Practical online helpers for CMS beginners

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Wikipedia describes a regular expression as "in theoretical computer science… a sequence of characters that forms a search pattern, mainly for use in pattern matching with strings…". Despite the computer lingo, the next time you need to select a bunch of files based on their names and extensions, use a simple regular expression or, in short, a regex. Regular expressions don't just show up in scripts and programs. Web developers also use them occasionally. Sometimes, you need to find certain web posts in PHP; others times, you need to select certain elements in CSS and assign styles to them. RegExr [4] can help you understand, create, and test regexes (Figure 3).

Figure 3: Mastering regular expressions is a part of programming and web development. The RegExr tool helps beginning web designers understand regexes.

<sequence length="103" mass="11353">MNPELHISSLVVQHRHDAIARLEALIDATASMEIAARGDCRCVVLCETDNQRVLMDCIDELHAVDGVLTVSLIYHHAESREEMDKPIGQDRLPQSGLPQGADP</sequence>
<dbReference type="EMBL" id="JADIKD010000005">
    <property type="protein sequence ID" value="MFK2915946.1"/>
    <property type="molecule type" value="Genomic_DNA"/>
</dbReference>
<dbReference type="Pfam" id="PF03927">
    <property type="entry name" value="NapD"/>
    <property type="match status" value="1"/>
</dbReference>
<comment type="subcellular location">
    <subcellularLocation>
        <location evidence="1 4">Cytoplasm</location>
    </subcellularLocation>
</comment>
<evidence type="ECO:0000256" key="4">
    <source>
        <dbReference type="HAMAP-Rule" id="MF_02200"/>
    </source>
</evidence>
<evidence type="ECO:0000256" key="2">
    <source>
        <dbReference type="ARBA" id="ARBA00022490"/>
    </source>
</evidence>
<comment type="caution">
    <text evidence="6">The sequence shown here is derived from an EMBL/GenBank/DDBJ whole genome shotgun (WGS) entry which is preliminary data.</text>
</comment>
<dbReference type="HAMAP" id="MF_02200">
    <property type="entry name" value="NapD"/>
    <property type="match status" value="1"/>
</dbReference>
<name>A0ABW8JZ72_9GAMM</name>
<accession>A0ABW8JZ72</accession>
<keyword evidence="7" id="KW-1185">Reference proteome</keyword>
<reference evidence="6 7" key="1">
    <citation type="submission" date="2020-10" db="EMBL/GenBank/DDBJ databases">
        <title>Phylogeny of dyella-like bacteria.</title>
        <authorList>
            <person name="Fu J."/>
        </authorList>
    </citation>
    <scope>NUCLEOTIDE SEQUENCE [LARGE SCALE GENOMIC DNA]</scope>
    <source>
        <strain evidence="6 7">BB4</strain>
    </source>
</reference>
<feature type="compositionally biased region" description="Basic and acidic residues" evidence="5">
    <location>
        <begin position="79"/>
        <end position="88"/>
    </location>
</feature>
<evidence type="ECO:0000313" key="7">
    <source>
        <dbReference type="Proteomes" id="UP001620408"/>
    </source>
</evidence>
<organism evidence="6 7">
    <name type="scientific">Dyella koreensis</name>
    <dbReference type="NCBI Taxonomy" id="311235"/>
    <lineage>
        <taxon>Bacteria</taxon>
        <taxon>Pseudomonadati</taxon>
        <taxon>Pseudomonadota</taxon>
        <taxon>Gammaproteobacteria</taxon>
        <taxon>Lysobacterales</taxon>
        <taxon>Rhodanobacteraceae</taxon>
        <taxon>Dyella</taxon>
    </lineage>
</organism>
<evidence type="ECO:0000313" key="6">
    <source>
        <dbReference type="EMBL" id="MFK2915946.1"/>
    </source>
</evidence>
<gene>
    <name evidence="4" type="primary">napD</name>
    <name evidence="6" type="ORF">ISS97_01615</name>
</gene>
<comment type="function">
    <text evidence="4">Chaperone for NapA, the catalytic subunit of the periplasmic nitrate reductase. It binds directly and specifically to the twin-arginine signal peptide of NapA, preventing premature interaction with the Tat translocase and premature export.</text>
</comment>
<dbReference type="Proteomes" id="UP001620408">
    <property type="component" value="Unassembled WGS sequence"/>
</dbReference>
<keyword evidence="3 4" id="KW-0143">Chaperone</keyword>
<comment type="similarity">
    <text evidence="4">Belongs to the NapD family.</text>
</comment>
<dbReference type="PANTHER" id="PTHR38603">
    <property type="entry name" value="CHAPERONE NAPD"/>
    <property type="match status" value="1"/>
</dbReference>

With RegExr, you can test regex queries on text in a web interface [4]. RegExr highlights the text if the query is successful. Hovering over the text shows the matching group in the expression. Alternatively, you can research examples, look at the cheatsheet, or reference the selections on the left.


Developing a custom template for a CMS-supported homepage is usually quite simple from the numerous templates available. You might want to vary the font, alter the spacing between paragraphs, or switch colors – simple changes to the CSS file of the template can do that. Often, the result, however, is that the CSS code starts to build up considerably, the load time increases (albeit not too much because of the small size of the text files), and the CSS file turns into an unwieldy monster.

Code Beautify [4] can help you slim down the CSS code and make it clearer and easier to understand. It also works for other types of code, such as HTML, JavaScript, C#, and SQL (Figure 4). Just copy the questionable code into the web editor [5] or use the open button to load it from your files and click Beautify . Pressing Minify removes unnecessary characters for browser display, such as breaks, indents, and comments. This process reduces code readability but also load time.

Figure 4: Code Beautify cleans up CSS code and, if desired, reduces it to its bare essentials.

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